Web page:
• Are team members’ social media posts devoid of comments about the project, the team, or the client? Instruct, then observe/monitor (and cross fingers).
  • Are team members’ hallway conversations, after-hours banter, behavior in social settings respectful and appropriate? Instruct, then monitor as opportunities present themselves.

These last two items are difficult to monitor well. However, Project Managers who develop the trust of their staff, and keep their antennae up, can monitor the underlying health of the project and teams.

What of all this asking and observing and monitoring?

The purpose is to make adjustments along the way:

  • to review what is being communicated against the reasons for communicating it.
  • to instruct staff in areas in which they are lacking good communication skills.
  • to counsel staff who behave and/or communicate inappropriately.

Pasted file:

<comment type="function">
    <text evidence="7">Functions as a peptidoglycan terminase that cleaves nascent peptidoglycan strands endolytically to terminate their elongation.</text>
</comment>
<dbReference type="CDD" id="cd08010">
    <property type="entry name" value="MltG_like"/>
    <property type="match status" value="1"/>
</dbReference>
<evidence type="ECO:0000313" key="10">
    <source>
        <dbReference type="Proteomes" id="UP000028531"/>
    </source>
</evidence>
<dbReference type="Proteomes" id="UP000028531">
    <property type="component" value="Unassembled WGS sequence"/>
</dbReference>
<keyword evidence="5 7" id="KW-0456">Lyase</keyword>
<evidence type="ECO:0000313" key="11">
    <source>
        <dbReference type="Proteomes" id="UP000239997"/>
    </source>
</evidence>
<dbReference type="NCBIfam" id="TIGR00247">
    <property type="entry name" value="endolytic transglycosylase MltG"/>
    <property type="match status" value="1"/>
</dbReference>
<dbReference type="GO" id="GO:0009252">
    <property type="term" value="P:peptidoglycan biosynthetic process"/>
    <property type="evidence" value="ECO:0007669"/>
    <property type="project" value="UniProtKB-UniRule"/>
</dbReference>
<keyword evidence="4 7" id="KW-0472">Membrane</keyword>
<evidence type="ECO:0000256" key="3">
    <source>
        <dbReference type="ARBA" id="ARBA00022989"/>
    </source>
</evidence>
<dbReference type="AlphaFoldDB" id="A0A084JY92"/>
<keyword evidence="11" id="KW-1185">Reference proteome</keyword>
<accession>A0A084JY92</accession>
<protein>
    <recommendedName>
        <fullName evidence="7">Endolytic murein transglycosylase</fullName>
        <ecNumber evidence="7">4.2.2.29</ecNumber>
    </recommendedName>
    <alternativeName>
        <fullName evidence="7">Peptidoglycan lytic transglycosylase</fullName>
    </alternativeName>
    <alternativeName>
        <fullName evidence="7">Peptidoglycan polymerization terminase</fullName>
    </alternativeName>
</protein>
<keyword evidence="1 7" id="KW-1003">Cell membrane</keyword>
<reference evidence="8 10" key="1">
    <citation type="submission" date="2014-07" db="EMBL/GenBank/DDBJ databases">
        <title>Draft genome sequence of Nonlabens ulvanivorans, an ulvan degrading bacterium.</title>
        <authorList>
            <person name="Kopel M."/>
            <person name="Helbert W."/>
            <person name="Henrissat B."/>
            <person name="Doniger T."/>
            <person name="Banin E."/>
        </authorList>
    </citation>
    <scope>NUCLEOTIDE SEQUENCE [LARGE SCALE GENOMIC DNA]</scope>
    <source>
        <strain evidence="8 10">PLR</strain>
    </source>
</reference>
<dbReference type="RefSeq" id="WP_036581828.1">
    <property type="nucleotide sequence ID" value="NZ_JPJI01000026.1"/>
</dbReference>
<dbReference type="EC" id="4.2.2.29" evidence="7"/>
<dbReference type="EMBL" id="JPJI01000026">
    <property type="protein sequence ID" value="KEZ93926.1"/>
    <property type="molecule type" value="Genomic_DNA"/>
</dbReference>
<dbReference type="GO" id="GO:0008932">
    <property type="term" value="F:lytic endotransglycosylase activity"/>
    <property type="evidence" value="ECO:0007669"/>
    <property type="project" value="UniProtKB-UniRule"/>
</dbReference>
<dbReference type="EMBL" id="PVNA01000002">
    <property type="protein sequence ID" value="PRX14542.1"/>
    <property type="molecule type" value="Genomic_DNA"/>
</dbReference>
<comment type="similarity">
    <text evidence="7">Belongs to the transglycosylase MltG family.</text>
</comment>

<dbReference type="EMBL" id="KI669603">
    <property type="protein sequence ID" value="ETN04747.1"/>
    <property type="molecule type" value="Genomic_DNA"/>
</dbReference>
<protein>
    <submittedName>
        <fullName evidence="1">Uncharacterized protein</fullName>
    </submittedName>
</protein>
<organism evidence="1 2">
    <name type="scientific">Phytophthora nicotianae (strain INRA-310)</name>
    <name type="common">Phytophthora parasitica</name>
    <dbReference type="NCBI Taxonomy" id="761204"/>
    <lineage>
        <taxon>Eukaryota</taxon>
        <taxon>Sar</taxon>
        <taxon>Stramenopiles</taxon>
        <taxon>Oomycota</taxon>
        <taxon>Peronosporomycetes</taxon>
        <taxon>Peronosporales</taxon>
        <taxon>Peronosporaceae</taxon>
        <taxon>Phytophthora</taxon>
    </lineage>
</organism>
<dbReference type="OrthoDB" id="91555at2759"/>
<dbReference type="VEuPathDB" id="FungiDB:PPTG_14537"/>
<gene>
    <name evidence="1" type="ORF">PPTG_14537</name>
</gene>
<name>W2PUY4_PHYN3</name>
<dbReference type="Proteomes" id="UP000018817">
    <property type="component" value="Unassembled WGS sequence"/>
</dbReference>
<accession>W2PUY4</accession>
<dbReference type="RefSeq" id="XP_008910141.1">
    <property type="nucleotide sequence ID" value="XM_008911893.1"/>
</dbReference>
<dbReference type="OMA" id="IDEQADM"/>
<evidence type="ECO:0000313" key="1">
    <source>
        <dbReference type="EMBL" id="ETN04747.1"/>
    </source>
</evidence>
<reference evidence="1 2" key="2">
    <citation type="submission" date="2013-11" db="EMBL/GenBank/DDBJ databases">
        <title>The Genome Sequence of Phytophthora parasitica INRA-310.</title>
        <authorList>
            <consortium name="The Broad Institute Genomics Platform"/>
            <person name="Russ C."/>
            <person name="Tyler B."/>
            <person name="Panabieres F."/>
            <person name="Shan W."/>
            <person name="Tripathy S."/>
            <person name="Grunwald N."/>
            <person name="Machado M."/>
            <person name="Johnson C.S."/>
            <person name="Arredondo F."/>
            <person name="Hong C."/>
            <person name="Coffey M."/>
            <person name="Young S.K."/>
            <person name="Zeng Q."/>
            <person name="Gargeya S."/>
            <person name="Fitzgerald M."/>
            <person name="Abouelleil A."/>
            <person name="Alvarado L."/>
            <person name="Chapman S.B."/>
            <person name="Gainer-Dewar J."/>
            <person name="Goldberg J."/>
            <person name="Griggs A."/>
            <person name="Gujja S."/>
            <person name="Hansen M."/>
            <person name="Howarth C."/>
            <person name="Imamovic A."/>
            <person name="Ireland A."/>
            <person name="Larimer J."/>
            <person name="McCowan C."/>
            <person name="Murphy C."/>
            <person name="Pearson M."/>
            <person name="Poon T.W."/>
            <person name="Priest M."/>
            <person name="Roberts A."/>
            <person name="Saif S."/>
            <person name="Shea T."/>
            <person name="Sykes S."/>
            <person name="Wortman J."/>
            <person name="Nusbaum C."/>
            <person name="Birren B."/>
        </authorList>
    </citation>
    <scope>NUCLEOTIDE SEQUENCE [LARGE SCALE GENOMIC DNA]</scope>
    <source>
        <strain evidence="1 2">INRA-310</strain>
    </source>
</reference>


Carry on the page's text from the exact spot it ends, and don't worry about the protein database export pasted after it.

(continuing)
• to bolster reports that lack complete information.
  • to educate client staff in their project roles.
  • to tighten up meetings.

To fix what is not working.

As communication needs change and adjustments are made, the Project Manager must maintain the Communication Management Plan. Oh, and let’s not forget updating the Lessons Learned document while the lessons learned are still fresh.

It seems that a Project Manager’s list of required skills is never ending. True, but not impossible to acquire them all. In the monitoring of communications, he or she must develop the expert judgment necessary to spot developing issues regarding project communication. Understanding body language, facial expressions, vocal variations, how to read the room, and how to read a person are all invaluable learned skills that are useful to monitoring the communication health of the project.

These are the critical people aspects of project management that result in successful projects.

Footnotes

Project Management Institute. A Guide to the Project Management Body of Knowledge (PMBOK® Guide) – Sixth Edition. Newton Square, PA: PMI Publications, 2017, Print.